College athletes in California will be able to profit from the use of their names, images and likenesses through partnerships with companies starting in 2023.
Governor Gavin Newsom on Monday signed into law Senate Bill 206, which bars the National Collegiate Athletic Association from disqualifying teams from competition if players are compensated for the use of their personal brand, the Los Angeles Times reported.
The NCAA strongly opposes the legislation, and its Board of Governors wrote in a letter to Newsom earlier this month that the Fair Play for Pay Act would give the 58 NCAA member institutions in California recruiting advantages. In the letter, NCAA officials suggested the bill could lead the institutions to be removed from competition within the association.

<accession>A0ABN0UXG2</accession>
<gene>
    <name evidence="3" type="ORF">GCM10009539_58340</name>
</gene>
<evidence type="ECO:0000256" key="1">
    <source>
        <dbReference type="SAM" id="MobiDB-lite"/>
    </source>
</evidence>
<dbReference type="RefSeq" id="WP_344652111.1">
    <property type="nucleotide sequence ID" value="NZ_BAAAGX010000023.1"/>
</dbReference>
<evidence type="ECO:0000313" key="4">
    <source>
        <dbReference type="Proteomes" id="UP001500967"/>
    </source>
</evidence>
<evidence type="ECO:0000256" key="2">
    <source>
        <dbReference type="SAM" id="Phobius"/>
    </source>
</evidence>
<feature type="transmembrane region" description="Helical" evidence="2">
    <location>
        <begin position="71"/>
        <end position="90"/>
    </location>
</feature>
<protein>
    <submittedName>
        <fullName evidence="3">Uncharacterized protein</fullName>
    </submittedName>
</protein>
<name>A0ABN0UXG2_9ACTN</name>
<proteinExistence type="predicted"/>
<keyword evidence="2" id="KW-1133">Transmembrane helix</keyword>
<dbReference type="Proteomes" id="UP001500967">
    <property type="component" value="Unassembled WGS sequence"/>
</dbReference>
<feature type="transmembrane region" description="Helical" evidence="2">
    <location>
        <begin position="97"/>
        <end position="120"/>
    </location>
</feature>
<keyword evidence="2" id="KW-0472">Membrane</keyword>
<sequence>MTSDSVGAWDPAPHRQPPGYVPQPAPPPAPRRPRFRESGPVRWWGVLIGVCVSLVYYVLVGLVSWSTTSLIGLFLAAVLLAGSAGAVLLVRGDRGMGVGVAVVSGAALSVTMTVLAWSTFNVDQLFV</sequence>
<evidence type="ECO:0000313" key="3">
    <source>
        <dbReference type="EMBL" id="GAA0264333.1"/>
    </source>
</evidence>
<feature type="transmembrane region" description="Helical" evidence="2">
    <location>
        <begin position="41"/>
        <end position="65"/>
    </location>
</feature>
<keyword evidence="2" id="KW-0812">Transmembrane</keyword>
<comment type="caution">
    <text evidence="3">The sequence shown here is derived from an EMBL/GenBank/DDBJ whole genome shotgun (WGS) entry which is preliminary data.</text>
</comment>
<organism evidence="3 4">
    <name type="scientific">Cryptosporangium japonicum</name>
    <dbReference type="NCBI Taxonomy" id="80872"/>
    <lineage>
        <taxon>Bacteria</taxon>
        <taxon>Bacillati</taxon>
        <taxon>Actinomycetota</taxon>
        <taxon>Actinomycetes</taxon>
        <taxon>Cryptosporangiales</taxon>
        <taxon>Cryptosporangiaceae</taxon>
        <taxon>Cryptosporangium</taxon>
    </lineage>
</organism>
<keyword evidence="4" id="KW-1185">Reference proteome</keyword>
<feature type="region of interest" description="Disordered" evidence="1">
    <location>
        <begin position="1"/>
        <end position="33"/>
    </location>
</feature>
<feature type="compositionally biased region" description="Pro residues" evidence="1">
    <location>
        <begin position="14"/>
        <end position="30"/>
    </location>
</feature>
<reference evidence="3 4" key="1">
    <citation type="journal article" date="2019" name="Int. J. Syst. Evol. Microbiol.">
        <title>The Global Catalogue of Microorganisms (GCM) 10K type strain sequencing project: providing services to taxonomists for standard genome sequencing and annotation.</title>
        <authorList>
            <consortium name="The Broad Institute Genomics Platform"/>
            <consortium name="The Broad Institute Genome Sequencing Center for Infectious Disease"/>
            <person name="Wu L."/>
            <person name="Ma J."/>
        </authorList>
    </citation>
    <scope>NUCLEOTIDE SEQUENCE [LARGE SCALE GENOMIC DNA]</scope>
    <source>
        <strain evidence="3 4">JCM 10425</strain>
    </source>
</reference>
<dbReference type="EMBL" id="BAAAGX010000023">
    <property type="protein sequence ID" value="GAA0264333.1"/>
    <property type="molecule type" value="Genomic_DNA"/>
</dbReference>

Supporters of the bill say it would fairly compensate college athletes for the funds they bring into universities with their celebrity and talent. The bill would not allow universities to directly pay athletes, but it would permit students to participate in corporate deals and coaching opportunities, according to the Los Angeles Times.
A New York state senator proposed similar legislation on Sept. 16 -- also requiring athletics departments to share 15 percent of annual ticket sales with student athletes -- and Newsom expects other states to follow suit in the coming months.